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Back in McDonalds, coffee to hand. Yesterday I was in a Hungry Horse restaurant with the family and I had a cappuccino. It arrived lukewarm and though I rarely complain I took it back and asked for one a bit hotter. The young lass was very good about it and soon brought me out another mugfull, and this one had a nice chocolate sprinkle pattern on top, a large star surrounded by smaller stars (my all time favorite was the Costa's frog) She gave me a warm smile and apologised again. A smile is a simple thing, yet can mean a lot.

Just to share a past experience, which seems to show that the full beauty of this world is open to the very "lowest" - a "little child shall lead them" as the Good Book says; and as G K Chesterton once said, "great things are seen from the valleys, only small things from the heights". The instinctive love of a mother for her child can trump all the books on ethics. This is not sentimentality. It, at least for me, is ingrained into the fabric of reality. Once, some time ago now, not long after my own mother died of dementia, I was suffering from a couple of years of depression. It was Christmas Eve and I had been running around the town buying the last things for Christmas. I knew I needed a little sketch pad for my daughter, then six, which I had promised to get. But my pockets were empty and those were the days when Credit Cards were quite new, and to pay with one involved machines, signatures, and "tut tuts" in the queue behind you. I picked up a pad and lined up in the long queue and looked with trepidation at the very harassed looking young lady who was serving. Eventually it was my turn......."Sorry, I have no cash left, can I use my credit card?". If that young girl had snatched the pad and looked at me with enmity, in the state I was in then, who knows? How deep can depression go? Where does any road end? But no. She took the pad and smiled, a beautiful smile, and said "I think we are all out of cash now". Even now, thinking back, it almost reduces me to tears - of gratitude. I have always remembered that smile. Which cost nothing yet was worth everything.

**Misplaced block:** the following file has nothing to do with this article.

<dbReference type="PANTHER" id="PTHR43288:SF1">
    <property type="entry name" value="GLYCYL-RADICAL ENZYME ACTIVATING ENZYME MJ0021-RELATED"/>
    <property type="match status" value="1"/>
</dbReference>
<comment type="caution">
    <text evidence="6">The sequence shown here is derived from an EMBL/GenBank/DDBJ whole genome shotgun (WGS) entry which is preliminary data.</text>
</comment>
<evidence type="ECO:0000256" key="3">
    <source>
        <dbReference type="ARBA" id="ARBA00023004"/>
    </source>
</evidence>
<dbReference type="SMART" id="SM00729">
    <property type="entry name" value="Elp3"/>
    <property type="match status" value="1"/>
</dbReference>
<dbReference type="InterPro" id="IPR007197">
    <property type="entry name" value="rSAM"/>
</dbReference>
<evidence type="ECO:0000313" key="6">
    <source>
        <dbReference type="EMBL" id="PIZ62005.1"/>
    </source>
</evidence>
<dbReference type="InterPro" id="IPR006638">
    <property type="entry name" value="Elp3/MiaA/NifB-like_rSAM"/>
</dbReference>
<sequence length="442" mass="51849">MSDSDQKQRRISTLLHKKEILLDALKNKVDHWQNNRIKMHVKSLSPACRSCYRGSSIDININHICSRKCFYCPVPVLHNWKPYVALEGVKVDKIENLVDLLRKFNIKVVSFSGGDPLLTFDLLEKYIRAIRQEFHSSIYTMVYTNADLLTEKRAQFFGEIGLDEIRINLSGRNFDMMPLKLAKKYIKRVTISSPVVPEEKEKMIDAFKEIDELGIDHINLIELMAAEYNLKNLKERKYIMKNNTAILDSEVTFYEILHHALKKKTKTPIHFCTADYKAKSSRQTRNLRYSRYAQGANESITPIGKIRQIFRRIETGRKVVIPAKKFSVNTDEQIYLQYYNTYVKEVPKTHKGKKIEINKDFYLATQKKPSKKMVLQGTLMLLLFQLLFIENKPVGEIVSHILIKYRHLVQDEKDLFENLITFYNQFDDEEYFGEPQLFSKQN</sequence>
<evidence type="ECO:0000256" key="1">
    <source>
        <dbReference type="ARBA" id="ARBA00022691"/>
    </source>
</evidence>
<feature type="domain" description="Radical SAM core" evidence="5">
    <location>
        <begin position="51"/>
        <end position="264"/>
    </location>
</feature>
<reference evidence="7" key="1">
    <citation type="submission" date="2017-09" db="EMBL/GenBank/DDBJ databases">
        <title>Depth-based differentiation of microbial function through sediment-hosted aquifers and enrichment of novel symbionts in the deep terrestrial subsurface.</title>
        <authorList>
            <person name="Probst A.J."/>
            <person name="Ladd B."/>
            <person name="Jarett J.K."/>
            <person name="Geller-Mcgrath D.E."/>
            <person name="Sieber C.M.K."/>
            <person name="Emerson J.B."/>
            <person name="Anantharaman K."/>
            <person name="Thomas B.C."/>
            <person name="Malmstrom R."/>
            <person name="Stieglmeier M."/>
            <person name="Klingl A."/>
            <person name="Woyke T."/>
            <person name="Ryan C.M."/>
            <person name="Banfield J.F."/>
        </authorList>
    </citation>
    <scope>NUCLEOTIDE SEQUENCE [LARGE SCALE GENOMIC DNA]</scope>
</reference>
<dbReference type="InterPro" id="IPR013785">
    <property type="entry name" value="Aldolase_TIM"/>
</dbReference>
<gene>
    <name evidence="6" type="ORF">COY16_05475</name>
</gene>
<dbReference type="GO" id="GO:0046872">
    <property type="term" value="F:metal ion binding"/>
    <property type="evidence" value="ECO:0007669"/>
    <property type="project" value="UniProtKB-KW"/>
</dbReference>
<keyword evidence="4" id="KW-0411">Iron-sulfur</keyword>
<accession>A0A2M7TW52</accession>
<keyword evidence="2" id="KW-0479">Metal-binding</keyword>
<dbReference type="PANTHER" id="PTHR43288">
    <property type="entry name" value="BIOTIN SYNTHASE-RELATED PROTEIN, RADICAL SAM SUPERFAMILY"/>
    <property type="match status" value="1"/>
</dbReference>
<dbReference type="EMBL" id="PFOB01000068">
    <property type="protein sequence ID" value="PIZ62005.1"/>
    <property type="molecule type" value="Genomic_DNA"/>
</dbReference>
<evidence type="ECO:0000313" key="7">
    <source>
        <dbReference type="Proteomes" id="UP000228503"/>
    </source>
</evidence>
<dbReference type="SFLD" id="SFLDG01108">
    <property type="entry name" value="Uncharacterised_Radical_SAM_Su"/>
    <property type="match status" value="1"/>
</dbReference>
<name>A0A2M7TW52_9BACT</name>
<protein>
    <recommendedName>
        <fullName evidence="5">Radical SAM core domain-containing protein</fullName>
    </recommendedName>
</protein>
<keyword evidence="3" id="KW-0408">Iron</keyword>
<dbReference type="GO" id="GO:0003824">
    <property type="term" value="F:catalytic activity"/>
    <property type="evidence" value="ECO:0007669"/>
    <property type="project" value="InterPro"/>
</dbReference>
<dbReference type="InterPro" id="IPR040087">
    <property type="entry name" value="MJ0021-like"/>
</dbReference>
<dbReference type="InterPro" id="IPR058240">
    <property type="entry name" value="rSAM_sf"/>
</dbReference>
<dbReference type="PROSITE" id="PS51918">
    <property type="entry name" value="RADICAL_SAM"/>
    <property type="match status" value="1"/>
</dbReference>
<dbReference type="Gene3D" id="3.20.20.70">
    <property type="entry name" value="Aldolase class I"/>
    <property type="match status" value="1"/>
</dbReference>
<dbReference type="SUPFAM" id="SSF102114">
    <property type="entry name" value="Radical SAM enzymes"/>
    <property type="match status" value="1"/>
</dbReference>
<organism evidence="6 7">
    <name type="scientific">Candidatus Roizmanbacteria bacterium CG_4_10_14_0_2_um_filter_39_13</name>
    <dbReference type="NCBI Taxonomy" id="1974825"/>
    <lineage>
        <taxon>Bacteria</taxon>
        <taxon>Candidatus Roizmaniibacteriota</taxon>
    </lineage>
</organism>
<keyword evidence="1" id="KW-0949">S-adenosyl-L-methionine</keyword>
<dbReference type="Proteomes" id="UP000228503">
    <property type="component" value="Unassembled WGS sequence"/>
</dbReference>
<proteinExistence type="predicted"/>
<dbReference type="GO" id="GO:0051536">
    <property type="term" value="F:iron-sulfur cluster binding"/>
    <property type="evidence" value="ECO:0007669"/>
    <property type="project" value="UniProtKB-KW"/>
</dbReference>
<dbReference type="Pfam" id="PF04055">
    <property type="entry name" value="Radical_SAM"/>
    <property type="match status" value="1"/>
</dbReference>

Anyway, that smile yesterday cast my mind back. Memory. Rebirth. Sometimes I think we can look towards famous bodhisattvas and their activities, yet miss simple acts of kindness that in fact can have a greater significance.
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Looking back I see that many of my images have been removed. Maybe the "free" hosting service is not actually a free as it claims! Nevermind, perhaps I must look again on how to post images to this forum.

Oh! Looking at the site, I see that you can choose "no expiration" or "remove after * number of days" which I simply left in, not seeing it. I will post a new image here, choose "no expiration", and keep an eye on things.

Image

Picture shows another one of my Blooks, mentioned elsewhere. The lyrics of "Tommy" with suitable illustrations. A great album.
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Moving on, I began my "casual conversation" (almost a soliloquy unfortunately) by speaking about zen gardens.

On another Forum I began a thread on zen gardens, and after a while - as threads tend to - the discussion slipped off-topic. The subject of the artist David Jones cropped up. Apparently his gravestone was a circle, which was seen as significant. David Jones once said that everything constituted a sort of circle in some way. "I need to think that everything is complete somewhere" he said.

At the time I agreed, yet now not so much. "Everything complete somewhere" seems to stifle novelty, surprise. "Everything complete" suggests conclusions, "answers", finality. Being a Pure Lander, remaining open to spontaneity, even freedom, or "grace", seems part of the path - what path there is. Unexpected gifts.

The Japanese zen master Dogen spoke of "continuous practice"........."On the great road of Buddha ancestors, there is always unsurpassable practice, continuous and sustained. It forms the circle of the way and is never cut off. Between aspiration, practice, enlightenment, and nirvana, there is not a moments gap; continuous practice is the circle of the way".

So, a circle again, yet Dogen also said that though his teachers in China would emphasise the supremacy of the "present moment" this did not preclude further results of "practice" in the future, a "movement toward Buddha."

There is the suggestion that though we live ("common sensically") in a linear time frame, Reality itself is not simply linear.

Well, waffling again. Once more in Oxfam, listening to "The Best of Neil Young", looking forward to "Powderfinger", one of his best...


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"Look out, mama, there's a white boat coming up the river"!